The education ministry plans to introduce an “early graduation system” that will shave off six to 12 months from the three years it now takes senior high school students to graduate.
Students who have achieved certain levels of academic performance will be qualified for the system on the premise that they go on to universities.
By making it possible for students to enter universities earlier, the Ministry of Education, Culture, Sports, Science and Technology hopes to develop a pool of talented people who can play active roles in Japan and the world.
To implement the system, the ministry plans to revise the School Education Law that stipulates that three years of learning are required to graduate senior high schools.
If the system is introduced, students can go on to universities after graduating from senior high schools in two years. They can also advance to overseas universities, whose admission season is mainly in autumn, after graduating from senior high schools in two and a half years.
Currently, domestic universities, including the University of Tokyo, are considering changing the admission season from spring to autumn. With high school graduations in Japan typically in March, one drawback to starting the university admission season in autumn would be the half-year gap between high school graduation and the start of college semesters in fall.
However, the problem of the half-year gap would be solved if the early graduation system is introduced.
In Japan, an early admission system to universities was approved in the revisions to the School Education Law in 1997. The early admission system enables students to skip their third year of senior high school and jump straight to college or university.
In fiscal 1998, Chiba University introduced the early admission system for the first time. Currently, six universities have accepted students under the system, although it has drawbacks.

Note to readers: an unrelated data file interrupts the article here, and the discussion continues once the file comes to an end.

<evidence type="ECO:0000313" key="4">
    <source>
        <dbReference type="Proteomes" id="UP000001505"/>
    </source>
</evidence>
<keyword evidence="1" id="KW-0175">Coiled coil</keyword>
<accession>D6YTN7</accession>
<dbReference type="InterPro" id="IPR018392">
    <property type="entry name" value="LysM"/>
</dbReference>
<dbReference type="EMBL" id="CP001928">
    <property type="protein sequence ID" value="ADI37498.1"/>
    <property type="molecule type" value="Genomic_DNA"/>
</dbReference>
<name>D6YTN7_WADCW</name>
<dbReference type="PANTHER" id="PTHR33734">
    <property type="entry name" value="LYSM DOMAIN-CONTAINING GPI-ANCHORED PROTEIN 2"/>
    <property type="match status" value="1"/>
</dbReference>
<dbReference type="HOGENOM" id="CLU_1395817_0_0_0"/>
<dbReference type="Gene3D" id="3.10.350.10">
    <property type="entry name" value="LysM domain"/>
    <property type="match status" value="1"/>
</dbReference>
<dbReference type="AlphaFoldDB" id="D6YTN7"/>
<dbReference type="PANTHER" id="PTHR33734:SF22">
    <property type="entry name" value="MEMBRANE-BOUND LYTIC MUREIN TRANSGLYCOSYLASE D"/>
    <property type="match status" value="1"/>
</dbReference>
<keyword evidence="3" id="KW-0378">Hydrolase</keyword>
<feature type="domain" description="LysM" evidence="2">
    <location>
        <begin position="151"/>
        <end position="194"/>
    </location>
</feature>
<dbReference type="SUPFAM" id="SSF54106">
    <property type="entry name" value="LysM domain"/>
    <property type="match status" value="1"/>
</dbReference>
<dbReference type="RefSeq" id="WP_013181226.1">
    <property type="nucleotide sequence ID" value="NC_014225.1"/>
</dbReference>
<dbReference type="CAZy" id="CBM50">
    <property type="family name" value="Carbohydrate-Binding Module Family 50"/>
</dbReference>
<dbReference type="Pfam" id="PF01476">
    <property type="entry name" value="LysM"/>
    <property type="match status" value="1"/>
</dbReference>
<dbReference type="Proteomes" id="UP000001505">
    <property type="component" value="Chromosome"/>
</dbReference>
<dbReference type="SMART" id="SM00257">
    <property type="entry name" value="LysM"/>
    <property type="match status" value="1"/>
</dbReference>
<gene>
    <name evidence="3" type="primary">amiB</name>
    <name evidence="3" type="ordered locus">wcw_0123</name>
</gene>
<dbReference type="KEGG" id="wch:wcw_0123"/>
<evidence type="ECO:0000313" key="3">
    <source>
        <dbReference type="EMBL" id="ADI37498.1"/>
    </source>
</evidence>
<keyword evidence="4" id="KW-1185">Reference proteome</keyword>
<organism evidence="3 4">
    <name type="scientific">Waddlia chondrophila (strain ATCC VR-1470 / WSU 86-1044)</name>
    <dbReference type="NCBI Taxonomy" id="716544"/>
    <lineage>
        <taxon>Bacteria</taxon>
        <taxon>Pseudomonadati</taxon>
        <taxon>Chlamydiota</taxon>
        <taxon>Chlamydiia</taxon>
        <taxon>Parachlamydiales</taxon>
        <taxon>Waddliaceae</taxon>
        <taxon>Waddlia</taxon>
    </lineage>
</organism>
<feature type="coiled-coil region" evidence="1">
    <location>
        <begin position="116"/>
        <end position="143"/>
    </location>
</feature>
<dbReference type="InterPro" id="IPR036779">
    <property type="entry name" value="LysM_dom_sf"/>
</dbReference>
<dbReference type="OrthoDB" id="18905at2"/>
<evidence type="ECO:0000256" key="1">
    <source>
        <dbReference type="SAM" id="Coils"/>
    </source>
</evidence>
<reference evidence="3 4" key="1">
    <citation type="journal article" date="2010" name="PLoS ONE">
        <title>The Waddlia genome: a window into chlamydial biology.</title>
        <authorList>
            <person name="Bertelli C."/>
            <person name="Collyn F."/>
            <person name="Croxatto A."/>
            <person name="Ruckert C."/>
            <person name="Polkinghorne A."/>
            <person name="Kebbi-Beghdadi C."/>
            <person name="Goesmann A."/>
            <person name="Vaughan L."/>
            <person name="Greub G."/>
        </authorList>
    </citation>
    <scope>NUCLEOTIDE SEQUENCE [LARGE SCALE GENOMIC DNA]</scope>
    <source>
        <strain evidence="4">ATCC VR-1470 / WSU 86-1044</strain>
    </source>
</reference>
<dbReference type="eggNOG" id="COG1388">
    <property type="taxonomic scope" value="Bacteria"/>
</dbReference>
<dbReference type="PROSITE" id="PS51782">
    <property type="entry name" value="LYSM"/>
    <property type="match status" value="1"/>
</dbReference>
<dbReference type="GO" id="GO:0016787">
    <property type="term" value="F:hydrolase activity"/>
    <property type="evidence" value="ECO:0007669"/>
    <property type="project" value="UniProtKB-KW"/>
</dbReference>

According to the education ministry, only 101 students have gone on to universities with the system by this fiscal year.
Under the current Japanese education system, students who advanced to universities with the early admission system are recorded as those who "dropped out of senior high schools." Therefore, if they drop out of universities, their final academic records become "graduates of junior high schools."
That is said to be the main reason the number of students who use the early admission system does not increase drastically.
The ministry expects that if the students were recorded as "graduates of senior high schools," even if they spent only two years in senior high schools, the number of students who would try to use the early admission system or the number of universities that would accept those students would increase.
The education ministry plans to iron out the details of the early graduation system by the end of fiscal 2013 after holding meetings of experts or those attached to the Central Council for Education.
Meanwhile, officials of senior high schools fear that the early graduation system will lead to trivializing senior high school education. Therefore, the ministry plans to require that only students with stellar academic performances be eligible for the early graduation system.
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